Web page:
The Rigel Project is proposed to be located within the area sought by FMFN to be covered by the MLAMP. In the absence of the MLAMP, or any indication it would be imminently finalized, the AER proceeded to hear Prosper's application for the Rigel Project.
On June 12, 2018, the AER issued its decision approving the Rigel Project subject to authorization by Cabinet. The AER determined that the Rigel Project was in the public interest and that the potential for frustration of the MLAMP negotiations was insufficient to tip the public interest against the approval of the Rigel Project. The AER further found that s 21 of the Responsible Energy Development Act (REDA) prevented it from assessing the adequacy of Crown consultation and that the Cabinet, not the AER, was the appropriate forum for finalizing the MLAMP.
Decision of the ABCA
The Court ruled that the matter should be returned to the AER for reconsideration on the appropriate record. In coming to this decision, the Court determined:
- The AER erred in concluding that Section 21 of REDA prevented it from considering whether the MLAMP process was relevant to assessing whether the Rigel Project was in the "public interest";
- The AER failed to properly interpret section 7(3) of the Lower Athabasca Regional Plan when it concluded that it applied to the MLAMP process; and
- The AER failed to uphold its statutory duty to consider the MLAMP negotiations and the honour of the Crown as part of the "public interest".
The Court noted that "where empowered to consider questions of law, tribunals also have the implied jurisdiction to consider issues of constitutional law as they arise" (in the absence of express exclusion) and that "this is all the more so where the tribunal is required to consider the "public interest".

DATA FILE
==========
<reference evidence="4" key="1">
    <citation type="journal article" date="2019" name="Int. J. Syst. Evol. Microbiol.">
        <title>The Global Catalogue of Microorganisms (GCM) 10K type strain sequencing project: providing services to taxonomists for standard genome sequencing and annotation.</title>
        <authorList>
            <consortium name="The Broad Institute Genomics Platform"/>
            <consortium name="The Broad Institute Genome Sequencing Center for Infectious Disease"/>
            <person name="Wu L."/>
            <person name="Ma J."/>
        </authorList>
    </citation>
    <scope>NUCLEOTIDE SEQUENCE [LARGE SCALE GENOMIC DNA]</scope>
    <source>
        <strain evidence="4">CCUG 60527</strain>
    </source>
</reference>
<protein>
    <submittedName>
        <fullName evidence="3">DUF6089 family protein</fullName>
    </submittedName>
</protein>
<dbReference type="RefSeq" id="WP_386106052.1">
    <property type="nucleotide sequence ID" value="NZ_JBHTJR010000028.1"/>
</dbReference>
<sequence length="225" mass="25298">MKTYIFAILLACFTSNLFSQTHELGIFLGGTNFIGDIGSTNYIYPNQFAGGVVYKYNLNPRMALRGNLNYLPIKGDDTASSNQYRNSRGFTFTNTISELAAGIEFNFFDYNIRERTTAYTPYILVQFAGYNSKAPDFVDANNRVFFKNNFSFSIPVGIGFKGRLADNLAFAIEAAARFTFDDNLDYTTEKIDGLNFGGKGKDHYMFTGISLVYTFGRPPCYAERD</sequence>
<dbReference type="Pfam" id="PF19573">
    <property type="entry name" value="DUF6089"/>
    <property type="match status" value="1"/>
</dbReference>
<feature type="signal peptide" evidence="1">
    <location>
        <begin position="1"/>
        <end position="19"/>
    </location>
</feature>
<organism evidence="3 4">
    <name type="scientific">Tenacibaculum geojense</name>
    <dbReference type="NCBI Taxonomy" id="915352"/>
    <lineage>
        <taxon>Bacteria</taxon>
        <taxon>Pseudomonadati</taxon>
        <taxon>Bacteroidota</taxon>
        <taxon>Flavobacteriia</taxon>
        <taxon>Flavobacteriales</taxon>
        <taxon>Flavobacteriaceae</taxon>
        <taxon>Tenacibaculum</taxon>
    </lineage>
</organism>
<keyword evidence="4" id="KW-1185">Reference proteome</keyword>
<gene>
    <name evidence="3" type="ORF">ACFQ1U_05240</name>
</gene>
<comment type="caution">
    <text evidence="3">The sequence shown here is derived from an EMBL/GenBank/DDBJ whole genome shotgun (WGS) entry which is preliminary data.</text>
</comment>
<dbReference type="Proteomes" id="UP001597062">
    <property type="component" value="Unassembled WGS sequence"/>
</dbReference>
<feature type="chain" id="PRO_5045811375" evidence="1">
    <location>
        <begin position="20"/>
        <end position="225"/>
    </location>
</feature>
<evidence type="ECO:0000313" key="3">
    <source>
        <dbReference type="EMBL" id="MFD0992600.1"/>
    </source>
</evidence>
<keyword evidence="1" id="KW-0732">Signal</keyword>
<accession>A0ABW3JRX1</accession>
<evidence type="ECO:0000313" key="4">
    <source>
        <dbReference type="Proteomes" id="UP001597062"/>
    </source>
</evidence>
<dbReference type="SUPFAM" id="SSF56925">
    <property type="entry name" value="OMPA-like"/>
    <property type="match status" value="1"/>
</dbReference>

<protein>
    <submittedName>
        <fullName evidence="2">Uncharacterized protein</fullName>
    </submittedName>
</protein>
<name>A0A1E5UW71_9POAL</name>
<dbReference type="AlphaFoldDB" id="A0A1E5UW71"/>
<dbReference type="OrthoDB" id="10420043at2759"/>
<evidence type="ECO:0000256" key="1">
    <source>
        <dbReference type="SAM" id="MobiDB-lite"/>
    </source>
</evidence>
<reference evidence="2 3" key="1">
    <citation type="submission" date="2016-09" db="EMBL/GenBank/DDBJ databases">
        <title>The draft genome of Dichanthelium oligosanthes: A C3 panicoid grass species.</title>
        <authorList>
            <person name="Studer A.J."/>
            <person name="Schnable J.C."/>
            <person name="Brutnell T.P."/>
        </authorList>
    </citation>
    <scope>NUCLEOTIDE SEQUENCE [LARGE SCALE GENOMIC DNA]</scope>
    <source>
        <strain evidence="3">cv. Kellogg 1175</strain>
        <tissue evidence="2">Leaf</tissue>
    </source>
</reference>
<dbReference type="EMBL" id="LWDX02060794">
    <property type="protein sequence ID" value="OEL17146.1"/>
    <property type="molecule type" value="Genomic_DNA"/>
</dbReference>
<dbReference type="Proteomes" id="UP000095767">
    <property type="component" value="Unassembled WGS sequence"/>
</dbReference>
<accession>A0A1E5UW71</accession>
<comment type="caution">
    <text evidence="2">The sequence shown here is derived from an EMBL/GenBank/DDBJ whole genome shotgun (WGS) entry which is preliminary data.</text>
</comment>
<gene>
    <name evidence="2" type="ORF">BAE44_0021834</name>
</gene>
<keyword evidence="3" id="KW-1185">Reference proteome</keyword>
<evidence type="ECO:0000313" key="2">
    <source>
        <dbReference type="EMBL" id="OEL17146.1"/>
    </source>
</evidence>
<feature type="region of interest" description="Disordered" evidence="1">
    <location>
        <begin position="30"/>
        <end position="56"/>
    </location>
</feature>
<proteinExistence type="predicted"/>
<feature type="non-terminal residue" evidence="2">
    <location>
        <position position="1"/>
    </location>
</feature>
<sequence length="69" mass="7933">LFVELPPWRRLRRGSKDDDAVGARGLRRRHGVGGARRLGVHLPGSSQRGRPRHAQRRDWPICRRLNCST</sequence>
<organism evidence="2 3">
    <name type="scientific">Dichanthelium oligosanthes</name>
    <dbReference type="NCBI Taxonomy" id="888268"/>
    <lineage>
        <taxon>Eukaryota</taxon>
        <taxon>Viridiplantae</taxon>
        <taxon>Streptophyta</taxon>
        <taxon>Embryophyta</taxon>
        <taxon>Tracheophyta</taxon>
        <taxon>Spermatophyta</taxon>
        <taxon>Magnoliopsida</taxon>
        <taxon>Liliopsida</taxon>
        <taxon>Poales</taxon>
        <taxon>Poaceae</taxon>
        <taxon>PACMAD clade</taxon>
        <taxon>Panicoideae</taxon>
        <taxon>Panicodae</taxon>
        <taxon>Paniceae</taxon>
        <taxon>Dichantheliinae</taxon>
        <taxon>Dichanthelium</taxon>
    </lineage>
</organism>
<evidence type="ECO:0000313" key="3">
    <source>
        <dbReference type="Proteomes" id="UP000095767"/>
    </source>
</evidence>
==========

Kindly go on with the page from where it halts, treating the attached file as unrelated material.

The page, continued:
While the Court recognized that the AER did not have the ability to assess the adequacy of crown consultation, it explained that the honour of the Crown can give rise to duties beyond the duty to consult. Citing the Supreme Court of Canada in Manitoba Metis at para 73, the Court observed that the "duty to consult" is only one of four situations recognized "thus far" where the honour of the Crown arises. One of the recognized situations includes requiring the Crown to act in a way that accomplishes the intended purposes of treaty and statutory grants to Aboriginal peoples.
FMFN argued that the MLAMP process and the Letter of Intent give rise to additional obligations stemming from the honour of the Crown related to treaty implementation.
The Court agreed that the AER should have considered those issues within the scope of its public interest review of the application. The Court explained as follows:
 Section 21 does not prevent the AER from considering relevant matters involving aboriginal peoples when carrying out its mandate to decide if a particular project is in the public interest. The issues raised here are not limited to the adequacy of the consultation on this project, but raise broader concerns including the Crown's relationship with the FMFN and matters of reconciliation. These issues engage the public interest and their consideration is not precluded by the language of s 21.